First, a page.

Common injuries at RODEOHOUSTON

Rodeo has returned to Houston! Last week, we shared what a typical day was like for the RodeoHouston® sports medicine team. To recap, Houston Methodist serves as the official health care provider for RodeoHouston. The sports medicine team consists of medical volunteers from across the city, who take care of the rodeo athletes and their families before, during and after the competitions.

Just like any other elite athlete, @rodeohouston competitors deal with injuries. Click To Tweet

Just like any other elite athlete, rodeo competitors deal with injuries. But did you know the types of injuries vary by competition? I talked to Dr. Timothy Sitter, the lead orthopedic surgeon on the RodeoHouston sports medicine team, about the rodeo injuries he’s seen in his nearly 20 years working with RodeoHouston.

Tie-Down Roping and Steer Wrestling: The most common injuries in these rodeo athletes occur in the knee. “If you’ve ever wondered why the dirt on the stadium or arena floor is being tilled up between events, it’s to keep it soft for events like tie-down roping and steer wrestling,” Dr. Sitter said. “These cowboys are coming down off their horses fast, so they keep the dirt around one foot-thick and soft because hitting a hard surface, like packed dirt, can cause a lot of damage to the knee.”

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Team Roping: As part of this event, the cowboy or cowgirl must wrap the rope around their saddle horn a few times after they’ve roped the steer. Because the steer will pull on and tighten the rope, the competitor’s must wrap the rope around the saddle horn quickly and be sure to get their hands out of the way. Many riders have gotten their fingers caught in the rope while wrapping it around the saddle horn causing damage to or even losing a finger.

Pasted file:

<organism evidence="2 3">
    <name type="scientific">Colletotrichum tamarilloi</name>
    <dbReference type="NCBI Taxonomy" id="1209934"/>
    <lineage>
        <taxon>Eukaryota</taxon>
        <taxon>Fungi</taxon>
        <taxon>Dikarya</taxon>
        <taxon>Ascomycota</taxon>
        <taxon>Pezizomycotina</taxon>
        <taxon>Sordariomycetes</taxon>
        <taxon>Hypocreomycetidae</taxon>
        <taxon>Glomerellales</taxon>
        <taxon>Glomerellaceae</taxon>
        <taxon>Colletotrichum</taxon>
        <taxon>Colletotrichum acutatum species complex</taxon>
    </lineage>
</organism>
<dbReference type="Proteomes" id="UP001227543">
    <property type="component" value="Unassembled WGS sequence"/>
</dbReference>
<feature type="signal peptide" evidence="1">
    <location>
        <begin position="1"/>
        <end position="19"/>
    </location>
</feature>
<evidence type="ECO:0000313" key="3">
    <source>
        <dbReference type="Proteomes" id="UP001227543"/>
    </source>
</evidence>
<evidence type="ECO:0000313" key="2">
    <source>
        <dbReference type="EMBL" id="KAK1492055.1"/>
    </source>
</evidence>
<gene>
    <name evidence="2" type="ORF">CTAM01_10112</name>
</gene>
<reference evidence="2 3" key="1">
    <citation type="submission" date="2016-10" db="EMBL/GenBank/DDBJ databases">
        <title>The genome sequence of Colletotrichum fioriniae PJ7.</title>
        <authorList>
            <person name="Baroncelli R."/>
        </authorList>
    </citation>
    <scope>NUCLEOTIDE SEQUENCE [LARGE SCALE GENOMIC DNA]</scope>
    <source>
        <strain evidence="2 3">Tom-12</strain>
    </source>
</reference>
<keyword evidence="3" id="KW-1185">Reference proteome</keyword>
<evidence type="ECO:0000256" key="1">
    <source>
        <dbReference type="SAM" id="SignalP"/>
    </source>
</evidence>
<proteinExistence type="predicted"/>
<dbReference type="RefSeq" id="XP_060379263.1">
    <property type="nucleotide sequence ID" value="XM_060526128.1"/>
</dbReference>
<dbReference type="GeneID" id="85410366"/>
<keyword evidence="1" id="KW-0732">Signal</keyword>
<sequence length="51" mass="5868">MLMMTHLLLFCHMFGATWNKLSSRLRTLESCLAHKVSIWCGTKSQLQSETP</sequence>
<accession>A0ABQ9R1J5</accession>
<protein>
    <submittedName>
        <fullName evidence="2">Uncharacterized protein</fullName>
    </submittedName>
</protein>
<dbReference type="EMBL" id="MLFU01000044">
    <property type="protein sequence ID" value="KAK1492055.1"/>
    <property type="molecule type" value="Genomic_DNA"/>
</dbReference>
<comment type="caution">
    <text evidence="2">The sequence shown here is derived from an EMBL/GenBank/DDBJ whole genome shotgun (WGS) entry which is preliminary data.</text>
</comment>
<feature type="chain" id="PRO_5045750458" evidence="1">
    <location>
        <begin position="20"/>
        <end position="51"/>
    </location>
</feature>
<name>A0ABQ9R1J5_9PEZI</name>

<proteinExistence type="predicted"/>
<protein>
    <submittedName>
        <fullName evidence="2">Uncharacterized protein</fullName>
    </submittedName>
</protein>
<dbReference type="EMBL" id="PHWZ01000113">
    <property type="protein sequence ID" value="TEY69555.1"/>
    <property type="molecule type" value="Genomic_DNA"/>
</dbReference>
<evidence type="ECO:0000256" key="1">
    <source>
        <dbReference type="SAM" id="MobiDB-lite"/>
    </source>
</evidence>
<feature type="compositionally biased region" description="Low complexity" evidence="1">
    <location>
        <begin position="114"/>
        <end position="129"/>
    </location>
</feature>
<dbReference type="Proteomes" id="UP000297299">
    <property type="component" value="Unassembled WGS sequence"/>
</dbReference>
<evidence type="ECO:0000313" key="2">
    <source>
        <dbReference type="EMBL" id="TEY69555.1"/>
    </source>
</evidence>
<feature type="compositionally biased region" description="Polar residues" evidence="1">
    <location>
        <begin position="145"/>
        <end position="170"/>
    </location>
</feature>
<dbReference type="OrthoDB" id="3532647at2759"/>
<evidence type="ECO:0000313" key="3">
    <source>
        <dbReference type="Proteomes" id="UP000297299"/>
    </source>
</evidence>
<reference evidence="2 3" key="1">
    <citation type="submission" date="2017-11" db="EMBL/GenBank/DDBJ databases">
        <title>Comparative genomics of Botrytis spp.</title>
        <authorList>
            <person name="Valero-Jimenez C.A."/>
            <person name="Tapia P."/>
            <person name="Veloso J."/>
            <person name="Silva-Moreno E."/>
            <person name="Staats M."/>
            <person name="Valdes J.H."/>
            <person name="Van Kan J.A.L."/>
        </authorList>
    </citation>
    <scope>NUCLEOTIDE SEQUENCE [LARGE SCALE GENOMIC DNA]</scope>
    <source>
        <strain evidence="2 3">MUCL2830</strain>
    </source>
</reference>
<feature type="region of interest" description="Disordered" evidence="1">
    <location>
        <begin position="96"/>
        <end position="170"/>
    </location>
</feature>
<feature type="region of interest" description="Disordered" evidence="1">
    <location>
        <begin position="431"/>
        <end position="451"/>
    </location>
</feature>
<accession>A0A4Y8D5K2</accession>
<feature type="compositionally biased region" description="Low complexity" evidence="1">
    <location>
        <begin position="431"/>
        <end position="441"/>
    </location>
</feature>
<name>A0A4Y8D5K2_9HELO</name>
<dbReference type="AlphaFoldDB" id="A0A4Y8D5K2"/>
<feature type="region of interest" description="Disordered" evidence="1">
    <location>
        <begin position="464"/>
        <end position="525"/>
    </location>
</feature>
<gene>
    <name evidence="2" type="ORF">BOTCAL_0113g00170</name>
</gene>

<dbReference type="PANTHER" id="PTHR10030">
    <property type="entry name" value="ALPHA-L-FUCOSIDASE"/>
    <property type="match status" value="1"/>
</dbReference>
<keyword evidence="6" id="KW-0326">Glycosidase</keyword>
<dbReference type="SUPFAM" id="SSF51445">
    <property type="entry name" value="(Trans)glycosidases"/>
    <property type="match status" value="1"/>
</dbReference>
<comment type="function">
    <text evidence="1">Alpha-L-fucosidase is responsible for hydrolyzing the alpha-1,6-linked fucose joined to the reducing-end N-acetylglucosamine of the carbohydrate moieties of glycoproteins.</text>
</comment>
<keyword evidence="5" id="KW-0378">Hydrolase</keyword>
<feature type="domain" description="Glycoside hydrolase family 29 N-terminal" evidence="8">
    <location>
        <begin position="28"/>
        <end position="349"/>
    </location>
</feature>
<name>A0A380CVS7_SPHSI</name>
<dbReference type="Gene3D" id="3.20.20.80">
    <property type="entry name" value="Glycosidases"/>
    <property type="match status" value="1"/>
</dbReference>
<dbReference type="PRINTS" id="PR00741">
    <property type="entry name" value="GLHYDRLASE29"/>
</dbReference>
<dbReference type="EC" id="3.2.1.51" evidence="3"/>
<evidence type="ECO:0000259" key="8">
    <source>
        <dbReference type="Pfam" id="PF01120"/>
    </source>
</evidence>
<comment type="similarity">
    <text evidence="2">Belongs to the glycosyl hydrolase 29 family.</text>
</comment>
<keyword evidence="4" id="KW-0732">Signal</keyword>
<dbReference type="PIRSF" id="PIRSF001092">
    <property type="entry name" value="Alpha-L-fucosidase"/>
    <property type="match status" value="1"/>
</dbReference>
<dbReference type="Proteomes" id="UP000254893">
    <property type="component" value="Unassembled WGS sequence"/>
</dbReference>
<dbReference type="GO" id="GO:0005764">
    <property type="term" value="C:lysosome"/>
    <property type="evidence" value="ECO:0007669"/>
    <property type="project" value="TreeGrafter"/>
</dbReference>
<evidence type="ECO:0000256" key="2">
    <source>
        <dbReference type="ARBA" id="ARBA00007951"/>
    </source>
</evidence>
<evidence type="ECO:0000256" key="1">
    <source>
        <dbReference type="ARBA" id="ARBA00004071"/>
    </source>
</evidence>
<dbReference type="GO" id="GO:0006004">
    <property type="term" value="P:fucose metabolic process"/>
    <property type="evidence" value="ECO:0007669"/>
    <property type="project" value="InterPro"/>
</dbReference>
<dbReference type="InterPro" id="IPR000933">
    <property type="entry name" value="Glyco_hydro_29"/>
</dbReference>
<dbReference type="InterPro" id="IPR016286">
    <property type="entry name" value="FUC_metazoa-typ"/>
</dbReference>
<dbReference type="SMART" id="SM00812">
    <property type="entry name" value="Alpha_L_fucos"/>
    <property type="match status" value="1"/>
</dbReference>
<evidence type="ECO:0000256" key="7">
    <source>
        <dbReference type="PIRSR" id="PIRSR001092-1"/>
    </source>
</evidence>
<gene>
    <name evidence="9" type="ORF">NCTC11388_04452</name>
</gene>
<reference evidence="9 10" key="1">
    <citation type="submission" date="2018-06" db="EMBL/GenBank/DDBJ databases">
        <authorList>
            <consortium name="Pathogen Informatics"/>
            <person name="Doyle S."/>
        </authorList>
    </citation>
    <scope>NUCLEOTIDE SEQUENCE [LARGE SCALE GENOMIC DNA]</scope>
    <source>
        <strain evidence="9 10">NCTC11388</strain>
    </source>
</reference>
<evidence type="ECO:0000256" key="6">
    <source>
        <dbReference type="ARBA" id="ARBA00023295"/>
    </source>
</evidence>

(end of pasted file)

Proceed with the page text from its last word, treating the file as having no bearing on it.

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Bareback and Saddle Bronc Riding: “Elbow and shoulder injuries are common in this event,” Dr. Sitter said. “The cowboys are holding on to the rope to stay on the horse, so their shoulder and elbow are under a lot of stress. These athletes deal with a lot of sprains, strains and ligament tears.” Dr. Sitter added that most of these cowboys also wear neck collars to help prevent whiplash.

Barrel Racing: The key to barrel racing is to make tight turns around the barrels. Dr. Sitter said many of the cowgirls will hit their knees on the barrels, which can cause ligament tears and even fractures.

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Bull Riding: One might think that the most common injury in bull riders is caused by whiplash or getting their hand caught in the rope, but the most common injury in these athletes is to the groin and hip. “The cowboys are holding on to the bull with their knees,” Dr. Sitter said. “The groin and hip muscles are straining because the knees are clinching on to the bull. Many bull riders work on increasing the flexibility in their hips to help prevent groin and hip muscle strains.”

No matter the event or injuries, the cowboys and cowgirls at RodeoHouston have a multi-disciplinary team at the ready to take care of them and get them back in the saddle.

Hannah Pietsch

Hannah Pietsch

Media relations coordinator at Houston Methodist
Hannah Farr Pietsch is originally from Stamping Ground, Kentucky. She now lives in Katy with her husband, Don. She is an avid University of Kentucky Wildcats and Houston Texans fan who is on a quest to find the best Vietnamese food in Houston.
Hannah Pietsch

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Hannah Pietsch

Hannah Farr Pietsch is originally from Stamping Ground, Kentucky. She now lives in Katy with her husband, Don. She is an avid University of Kentucky Wildcats and Houston Texans fan who is on a quest to find the best Vietnamese food in Houston.